223 Carleton alums donate $30 million

So that expensive education paid off? Jean Hopfensberger’s Strib story on a Carleton reunion that netted $30 million is kind of startling: “The alumni who celebrated their 50th class reunion at Carleton College in Northfield last month danced to Elvis hits, ate seared salmon and bison ribs, and announced a jaw-dropping donation to their alma mater. It was spelled out in placards in front of the dining room one morning: $ 30 MILLION ! ‘You could hear a gasp,’ said Bob Nelson, chairman of the Class of 1962’s fundraising committee. ‘And then there was an enthusiastic round of applause.’ The gift, made by just 223 people, set a reunion record for Minnesota colleges.”

Meanwhile, The Chairman has a new set of expenses. At MPR, Tom Scheck writes: “The Minnesota Campaign Finance Board has imposed $33,000 in fines against the Republican Party of Minnesota, the former chairman of the party and the fund created to help with the gubernatorial recount in 2010. The board found that party officials circumvented campaign finance law by creating a separate recount fund that was directed by former party Chairman Tony Sutton. … The board fined Sutton $3,000 for his actions. It also fined the Republican Party of Minnesota $26,900 and fined the fund, Count Them All Properly $3,100. It also required Count Them All Properly to register as a political fund and disclose its donors and spending by the end of the month. There won’t be much to report. Goldsmith said Bob Cummins, a major Republican donor who has pushed for the constitutional amendment banning same-sex marriage and has given millions to Republican causes, is the only donor to the fund. He gave $30,000.” So what, Sheldon Adelson didn’t return their calls?

In a Strib commentary, retired ad exec Myles Spicer argues that Citizens United was a botch by the Supreme Court: “The influx of money at this point in our history is unfortunately combined with the changing characteristics of modern campaigning, creating a lethal mixture of money and media. With the exception of a few TV debates, political dialogue has been drowned by the massive explosion of media sound bites. This is far different from an intelligent dialogue between two reasonable but competing views on how we can best govern our nation. Indeed, most of this media blizzard is nothing more than attack ads. With the introduction of Citizen United in this milieu, the race then often is not decided at the ballot box; it frequently will be decided by fundraising.”

Brett Neely at MPR reports on fundraising statements by state candidates: “In the 8th Congressional District, former Democratic Congressman Rick Nolan reported raising $127,721 for his primary bid to take on Republican U.S. Rep. Chip Cravaack. Since entering the race, Nolan has brought in $330,0037. Nolan’s campaign bank account has $93,435 cash on hand. Political action committees, including PACs affiliated with U.S. Sens. Al Franken, Amy Klobuchar and U.S. Rep. Betty McCollum, were responsible for $37,184 of those donations. His campaign also touts the statistic that 91 percent of its contributions come from within Minnesota, a likely dig at Cravaack, whose family now lives in New Hampshire and at fellow DFL candidate Tarryl Clark, who has access to national Democratic fundraising circles such as EMILY’s List thanks to her previous campaign against Michele Bachmann.”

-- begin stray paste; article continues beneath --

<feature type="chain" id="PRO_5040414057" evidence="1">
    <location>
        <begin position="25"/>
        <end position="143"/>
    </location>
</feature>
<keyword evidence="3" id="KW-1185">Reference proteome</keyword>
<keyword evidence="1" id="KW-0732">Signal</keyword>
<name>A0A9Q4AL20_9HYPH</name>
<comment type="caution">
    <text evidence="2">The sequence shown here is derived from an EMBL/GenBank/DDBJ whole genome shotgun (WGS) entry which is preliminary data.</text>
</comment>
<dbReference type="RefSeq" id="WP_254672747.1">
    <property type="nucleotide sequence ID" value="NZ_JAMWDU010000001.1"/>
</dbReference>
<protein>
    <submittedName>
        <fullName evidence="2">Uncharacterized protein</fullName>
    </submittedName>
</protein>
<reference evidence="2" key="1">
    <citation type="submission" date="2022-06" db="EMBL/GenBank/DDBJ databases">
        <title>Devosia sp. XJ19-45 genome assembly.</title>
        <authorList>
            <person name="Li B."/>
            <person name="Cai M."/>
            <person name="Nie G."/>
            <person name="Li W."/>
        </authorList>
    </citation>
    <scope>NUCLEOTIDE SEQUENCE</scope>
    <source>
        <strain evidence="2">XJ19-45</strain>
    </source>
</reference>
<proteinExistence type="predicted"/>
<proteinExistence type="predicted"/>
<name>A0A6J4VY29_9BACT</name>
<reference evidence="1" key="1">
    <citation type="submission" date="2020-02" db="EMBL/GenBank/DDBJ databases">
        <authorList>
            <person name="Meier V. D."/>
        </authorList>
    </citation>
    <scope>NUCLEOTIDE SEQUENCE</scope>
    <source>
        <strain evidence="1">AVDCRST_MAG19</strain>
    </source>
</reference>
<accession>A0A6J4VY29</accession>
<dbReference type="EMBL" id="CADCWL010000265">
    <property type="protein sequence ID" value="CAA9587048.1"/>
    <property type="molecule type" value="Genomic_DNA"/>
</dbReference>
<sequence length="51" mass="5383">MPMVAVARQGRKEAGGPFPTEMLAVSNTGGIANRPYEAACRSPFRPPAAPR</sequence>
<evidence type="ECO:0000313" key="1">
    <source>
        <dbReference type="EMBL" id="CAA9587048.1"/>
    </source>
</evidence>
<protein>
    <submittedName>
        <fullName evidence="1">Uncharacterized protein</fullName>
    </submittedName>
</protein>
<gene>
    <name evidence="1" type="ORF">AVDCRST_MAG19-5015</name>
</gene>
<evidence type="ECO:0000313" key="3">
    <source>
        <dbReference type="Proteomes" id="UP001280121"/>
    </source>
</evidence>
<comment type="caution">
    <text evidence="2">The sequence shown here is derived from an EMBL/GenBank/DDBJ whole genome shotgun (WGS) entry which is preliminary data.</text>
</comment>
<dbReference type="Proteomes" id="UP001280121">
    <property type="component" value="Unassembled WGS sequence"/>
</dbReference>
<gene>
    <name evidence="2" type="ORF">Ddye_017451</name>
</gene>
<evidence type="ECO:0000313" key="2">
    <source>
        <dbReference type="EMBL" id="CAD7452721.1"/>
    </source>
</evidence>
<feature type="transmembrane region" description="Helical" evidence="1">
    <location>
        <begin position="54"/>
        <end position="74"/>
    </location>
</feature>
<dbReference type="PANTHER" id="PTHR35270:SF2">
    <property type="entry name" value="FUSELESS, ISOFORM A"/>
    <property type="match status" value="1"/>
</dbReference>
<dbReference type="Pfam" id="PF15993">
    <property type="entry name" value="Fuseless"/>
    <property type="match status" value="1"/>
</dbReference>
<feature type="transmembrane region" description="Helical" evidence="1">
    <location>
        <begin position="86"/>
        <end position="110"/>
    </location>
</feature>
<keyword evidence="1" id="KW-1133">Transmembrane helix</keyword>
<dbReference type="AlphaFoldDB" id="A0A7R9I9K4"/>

From Friday … add Thomson Reuters to the long list of those publicly opposing the GOP’s marriage amendment. Tom Scheck at MPR says: “In an e-mail to employees, the highest two ranking executives headquartered in Minnesota (Mike Suchsland, President of Thomson Reuters Legal, and Rick King, COO, Technology) wrote that the amendment would hurt their ability to attract employees to work in Minnesota. Thomson Reuters is headquartered in New York and Westlaw, formerly West Publishing, is a subsidiary in Eagan. ‘We believe the Minnesota Marriage Amendment, if passed, would limit our ability to recruit and retain top talent,’ the e-mail said. ‘For this reason, we do not believe that the Amendment would be good for Thomson Reuters or the business community in the state.’ ”

Neal St. Anthony at the Strib will be having some interesting conversations with some of his sources. On the matter of tax cuts for job creators creating, you know, jobs, he writes: “[T]he wealthiest are not necessarily the job creators. The seven-figure paydays of the past decade have gone to investment managers, hedge fund and buyout jockeys. Their No. 1 job, as it was for Romney when he ran LBO firm Bain Capital, is making a return for investors, not adding workers. And the chief executives at many of the United States’ largest public companies are heading for their third year of record profits and paydays. In Minnesota, businesses on the Star Tribune 100 list of the largest public companies employed fewer workers in 2011 than in 2007. Leaner companies have profited hugely from higher worker productivity since 2009.” I am just … so … shocked … to read that.

I don’t think this idea would meet the same resistance in Uptown. Dan Linehan of the Mankato Free Press writes: “To organizer Cynthia Frederick, gathering several hundred women to march in the World’s Largest Bikini Parade was a fun idea for a sun-infused fundraiser. ‘It just seemed like a natural fit to be able to raise public awareness of the importance of higher vitamin D levels,’ said Frederick, owner of the Electric Beach tanning salon in Mankato. To the Madison Lake City Council, this entry in the July 28 Paddlefish Days parade is not in keeping with a family tone. ‘This parade shouldn’t have this image,’ Councilman Chuck Ries said.” What if they were slathered in zinc oxide?

The story behind the murder-suicide in an Apple Valley parking lot has a few unusual twists. Heron Marquez Estrada of the Strib reports: “On paper, Woynishet Woldemariam was the aggressor. She was the one arrested for hitting her husband, violating two orders for protection and convicted on domestic abuse charges. Over a two-year period, she was alleged to have slapped her estranged husband, Anteneh Tsegaye, spit in his face, possibly scratched him and at least once threatened to kill him while violating orders for protection he had taken against her. But on Sunday, the day after the 41-year-old woman was shot to death in an Apple Valley parking lot by Tsegaye, also 41, in what police described as ‘a straightforward murder-suicide,’ a different picture is emerging; one in which friends and acquaintances say the Ethiopian immigrant, a naturalized citizen, is the victim on a variety of cultural, judicial, emotional and physical levels. ‘She was the victim … from Day One, there is not one shred of doubt on my part,’ said Evangelina Aguilar, a former guardian ad litem in Dakota County who worked for months with the family.”